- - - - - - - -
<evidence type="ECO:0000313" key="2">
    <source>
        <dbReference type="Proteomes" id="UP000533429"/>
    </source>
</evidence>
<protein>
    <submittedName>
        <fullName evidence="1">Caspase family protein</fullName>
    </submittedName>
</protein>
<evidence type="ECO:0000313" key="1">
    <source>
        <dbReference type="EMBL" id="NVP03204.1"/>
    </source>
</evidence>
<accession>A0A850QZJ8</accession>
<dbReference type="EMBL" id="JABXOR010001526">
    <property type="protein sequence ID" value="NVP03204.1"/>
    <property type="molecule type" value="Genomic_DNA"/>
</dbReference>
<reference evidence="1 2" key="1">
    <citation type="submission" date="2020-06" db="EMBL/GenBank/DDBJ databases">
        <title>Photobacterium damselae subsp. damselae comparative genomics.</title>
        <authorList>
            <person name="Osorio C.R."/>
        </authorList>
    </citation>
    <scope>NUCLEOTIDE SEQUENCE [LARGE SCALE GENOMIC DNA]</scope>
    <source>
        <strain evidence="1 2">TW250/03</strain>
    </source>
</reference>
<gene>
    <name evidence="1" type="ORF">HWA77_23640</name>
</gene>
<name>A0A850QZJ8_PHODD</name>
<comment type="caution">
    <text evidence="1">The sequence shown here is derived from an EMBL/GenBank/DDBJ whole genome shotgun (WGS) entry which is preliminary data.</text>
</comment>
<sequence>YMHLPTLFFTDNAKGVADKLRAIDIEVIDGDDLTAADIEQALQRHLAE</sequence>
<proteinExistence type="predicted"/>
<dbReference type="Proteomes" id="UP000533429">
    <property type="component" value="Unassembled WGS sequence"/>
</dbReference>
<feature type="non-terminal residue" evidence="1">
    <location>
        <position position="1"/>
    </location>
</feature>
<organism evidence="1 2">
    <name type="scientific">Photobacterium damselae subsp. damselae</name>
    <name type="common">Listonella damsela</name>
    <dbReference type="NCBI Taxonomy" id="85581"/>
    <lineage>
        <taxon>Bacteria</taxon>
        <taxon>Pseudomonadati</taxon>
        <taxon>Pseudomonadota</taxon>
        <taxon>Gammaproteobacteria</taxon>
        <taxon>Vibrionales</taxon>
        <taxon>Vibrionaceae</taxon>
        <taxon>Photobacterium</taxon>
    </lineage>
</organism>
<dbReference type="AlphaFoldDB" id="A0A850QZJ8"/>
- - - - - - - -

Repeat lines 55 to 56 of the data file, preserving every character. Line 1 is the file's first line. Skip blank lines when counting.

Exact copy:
        <taxon>Bacteria</taxon>
        <taxon>Pseudomonadati</taxon>